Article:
The Direct Benefits Transfer (DBT) subsidy scheme is being extended to 78 more districts in July even as Prime Minister Manmohan Singh acknowledged on Friday that it has "run into difficulties" and that efforts must be made to ensure the programme does not fail.
The flagship programme, rolled out in 43 districts in Phase I in January, will be expanded to include LPG subsidy in a phased manner to cover 20 districts by May 15 and more districts will be brought in its ambit along with the expansion of Aadhaar enrolment.
The total number of LPG consumers in the country is 14 crores and as the scheme rolls out, the subsidy amount will be transferred to consumers directly into their bank accounts.
With the subsidy going directly, there will be only one price at which cylinders will be sold at a dealer's shop. This will eliminate all ghost connections and diversion of cylinders, an official statement said.
The scheme will be expanded to include post offices from October, 1 2013.
Reviewing the progress of the scheme, Singh said, "We have come some distance since Direct Benefits Transfer programme was rolled out in January. In this period, we have resolved a number of operational issues. I am encouraged by this progress and hopeful about the future.
"But we have also run into difficulties that we had not anticipated when we began the programme. We must therefore renew our efforts for successful implementation of the programme."
He said its implementation has "revealed the unsatisfactory nature of tracking and monitoring systems we have in various departments." Underlining that "we cannot afford to fail", he said, "We need to show that we can deliver results and benefits."
In the meeting of the National Committee on DBT attended by ministers concerned including finance minister P Chidambaram besides deputy chairman of Planning Commission Montek Singh Ahluwalia, the Prime Minister said that the initiative has the potential of transforming the way in which government benefits are delivered to the people.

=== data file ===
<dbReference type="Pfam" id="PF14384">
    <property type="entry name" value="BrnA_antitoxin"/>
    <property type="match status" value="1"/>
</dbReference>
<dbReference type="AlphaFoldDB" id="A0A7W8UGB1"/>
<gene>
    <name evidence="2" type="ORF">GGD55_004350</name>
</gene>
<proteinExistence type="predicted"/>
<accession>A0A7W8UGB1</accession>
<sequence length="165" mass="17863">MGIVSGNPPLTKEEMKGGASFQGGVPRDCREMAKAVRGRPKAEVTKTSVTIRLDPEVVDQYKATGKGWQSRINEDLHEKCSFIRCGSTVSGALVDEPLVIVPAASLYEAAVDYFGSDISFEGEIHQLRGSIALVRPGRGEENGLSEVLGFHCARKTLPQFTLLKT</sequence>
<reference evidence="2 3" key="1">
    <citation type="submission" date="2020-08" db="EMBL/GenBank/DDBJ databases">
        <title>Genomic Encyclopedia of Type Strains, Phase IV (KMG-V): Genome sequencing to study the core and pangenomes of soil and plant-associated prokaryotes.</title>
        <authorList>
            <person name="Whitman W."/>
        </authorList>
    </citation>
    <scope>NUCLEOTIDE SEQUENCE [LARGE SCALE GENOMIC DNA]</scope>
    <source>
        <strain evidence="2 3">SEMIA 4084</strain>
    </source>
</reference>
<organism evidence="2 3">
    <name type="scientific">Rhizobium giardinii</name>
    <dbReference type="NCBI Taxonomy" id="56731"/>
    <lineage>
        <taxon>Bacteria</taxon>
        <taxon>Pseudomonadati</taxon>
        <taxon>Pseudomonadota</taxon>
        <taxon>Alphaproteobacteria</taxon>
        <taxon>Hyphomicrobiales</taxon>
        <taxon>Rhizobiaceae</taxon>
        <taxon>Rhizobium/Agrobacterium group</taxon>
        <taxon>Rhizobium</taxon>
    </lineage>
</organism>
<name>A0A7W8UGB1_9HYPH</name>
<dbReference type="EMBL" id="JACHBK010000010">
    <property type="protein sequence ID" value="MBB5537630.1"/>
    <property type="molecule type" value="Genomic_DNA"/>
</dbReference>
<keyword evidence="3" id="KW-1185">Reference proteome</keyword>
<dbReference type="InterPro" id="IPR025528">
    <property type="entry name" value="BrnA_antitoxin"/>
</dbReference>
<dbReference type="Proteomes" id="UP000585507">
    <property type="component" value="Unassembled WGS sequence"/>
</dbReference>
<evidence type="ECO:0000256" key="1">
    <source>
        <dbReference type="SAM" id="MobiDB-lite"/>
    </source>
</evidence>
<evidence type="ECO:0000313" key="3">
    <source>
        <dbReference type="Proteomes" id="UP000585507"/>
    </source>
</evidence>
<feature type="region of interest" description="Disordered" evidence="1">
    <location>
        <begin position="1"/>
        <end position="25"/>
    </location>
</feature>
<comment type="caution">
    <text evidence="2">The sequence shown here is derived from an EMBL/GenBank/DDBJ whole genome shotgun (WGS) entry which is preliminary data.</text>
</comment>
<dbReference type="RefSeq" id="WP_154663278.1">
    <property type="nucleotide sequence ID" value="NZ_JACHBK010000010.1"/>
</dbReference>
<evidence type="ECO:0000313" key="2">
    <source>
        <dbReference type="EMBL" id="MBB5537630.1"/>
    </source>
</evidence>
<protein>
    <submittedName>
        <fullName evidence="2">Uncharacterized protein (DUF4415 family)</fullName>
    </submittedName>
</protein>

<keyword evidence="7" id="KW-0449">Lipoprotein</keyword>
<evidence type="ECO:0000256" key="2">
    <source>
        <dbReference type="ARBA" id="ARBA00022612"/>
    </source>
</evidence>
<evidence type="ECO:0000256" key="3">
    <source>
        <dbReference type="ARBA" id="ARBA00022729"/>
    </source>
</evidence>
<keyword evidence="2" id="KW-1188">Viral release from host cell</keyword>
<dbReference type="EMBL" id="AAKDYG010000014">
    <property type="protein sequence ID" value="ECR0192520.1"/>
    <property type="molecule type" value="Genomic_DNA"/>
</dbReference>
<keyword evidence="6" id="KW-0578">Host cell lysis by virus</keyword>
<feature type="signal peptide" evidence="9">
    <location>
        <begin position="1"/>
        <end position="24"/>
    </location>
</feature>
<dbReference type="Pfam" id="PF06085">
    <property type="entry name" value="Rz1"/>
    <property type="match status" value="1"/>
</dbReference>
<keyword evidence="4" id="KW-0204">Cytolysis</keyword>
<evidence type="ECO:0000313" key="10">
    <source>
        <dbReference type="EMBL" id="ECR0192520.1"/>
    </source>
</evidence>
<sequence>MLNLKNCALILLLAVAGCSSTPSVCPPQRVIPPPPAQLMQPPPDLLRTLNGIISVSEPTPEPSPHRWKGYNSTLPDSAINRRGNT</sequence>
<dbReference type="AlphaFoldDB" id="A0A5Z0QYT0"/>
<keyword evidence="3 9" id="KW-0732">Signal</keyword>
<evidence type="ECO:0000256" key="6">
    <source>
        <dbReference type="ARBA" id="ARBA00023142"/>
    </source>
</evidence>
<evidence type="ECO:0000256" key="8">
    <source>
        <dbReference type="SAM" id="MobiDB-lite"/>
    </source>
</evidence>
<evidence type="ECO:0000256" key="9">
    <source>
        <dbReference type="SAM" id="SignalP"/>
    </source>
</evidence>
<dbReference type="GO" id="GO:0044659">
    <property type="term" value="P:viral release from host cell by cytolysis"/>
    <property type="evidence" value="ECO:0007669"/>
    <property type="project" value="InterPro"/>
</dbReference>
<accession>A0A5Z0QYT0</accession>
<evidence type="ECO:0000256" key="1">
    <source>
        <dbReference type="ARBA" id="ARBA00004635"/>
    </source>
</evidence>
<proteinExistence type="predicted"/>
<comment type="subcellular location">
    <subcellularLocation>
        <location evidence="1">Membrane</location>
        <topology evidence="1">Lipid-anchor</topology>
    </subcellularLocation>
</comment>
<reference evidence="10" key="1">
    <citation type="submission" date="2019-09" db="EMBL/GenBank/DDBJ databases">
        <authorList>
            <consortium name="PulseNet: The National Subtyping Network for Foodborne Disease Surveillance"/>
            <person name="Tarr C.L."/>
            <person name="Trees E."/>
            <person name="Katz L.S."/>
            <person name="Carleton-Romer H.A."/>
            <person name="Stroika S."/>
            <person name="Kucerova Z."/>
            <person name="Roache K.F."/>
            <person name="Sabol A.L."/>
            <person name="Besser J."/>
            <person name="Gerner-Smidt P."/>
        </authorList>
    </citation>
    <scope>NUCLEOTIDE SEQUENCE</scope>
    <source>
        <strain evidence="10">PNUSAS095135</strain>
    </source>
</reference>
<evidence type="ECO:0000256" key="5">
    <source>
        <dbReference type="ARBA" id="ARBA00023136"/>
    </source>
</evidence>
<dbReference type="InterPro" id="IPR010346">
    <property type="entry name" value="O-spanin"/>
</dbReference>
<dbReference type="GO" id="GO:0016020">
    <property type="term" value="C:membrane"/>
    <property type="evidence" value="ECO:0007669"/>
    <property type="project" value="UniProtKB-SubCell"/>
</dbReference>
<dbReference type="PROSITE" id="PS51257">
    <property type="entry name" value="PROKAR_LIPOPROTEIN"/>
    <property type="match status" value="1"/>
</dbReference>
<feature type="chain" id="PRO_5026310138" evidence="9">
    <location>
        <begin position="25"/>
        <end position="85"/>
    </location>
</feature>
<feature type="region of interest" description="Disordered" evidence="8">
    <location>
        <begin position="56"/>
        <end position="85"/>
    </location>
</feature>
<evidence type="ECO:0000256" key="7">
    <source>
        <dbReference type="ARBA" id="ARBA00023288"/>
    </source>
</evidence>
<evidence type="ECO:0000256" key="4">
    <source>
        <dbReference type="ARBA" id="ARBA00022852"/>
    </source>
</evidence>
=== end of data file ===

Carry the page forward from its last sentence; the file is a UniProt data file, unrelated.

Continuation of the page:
He asked all ministries and departments to apply themselves with dedication to this major initiative and the challenging task in rolling out the DBT program.
At the meeting, it was decided that the scheme, in phase II beginning July 1, will be extended to cover one-fifth of the country as 78 more districts will be brought in its ambit in states like Odisha, West Bengal, Uttar Pradesh, Uttarakhand, Bihar and Chhattisgarh.
Three pension schemes of rural development ministry would also be included in the programme.
"Conceptually, Direct Benefits Transfers involves a few simple steps- digitising data, enrolling in Aadhaar, opening bank accounts and seeding these accounts. However, Direct Benefits Transfers also require process re-engineering.
"We need to change the way we transact business, the way we release funds, the way we track funds and the information we have on beneficiaries. I hope due attention will be paid to these aspects as we move forward in implementing the programme," he told the meeting.
Singh asked all the departments to apply themselves with commitment to this major initiative.
"The Planning Commission and the finance ministry have a special responsibility of working together for the achievement of the objectives that we have set for ourselves," he emphasised.
"If we need to ensure that the money we spend delivers outcomes, it is necessary that we have a robust monitoring system in place. That is one of the things that Direct Benefits Transfers will achieve, in addition to making the process of getting benefits simpler for the beneficiaries and eliminating corruption and wastage," he said.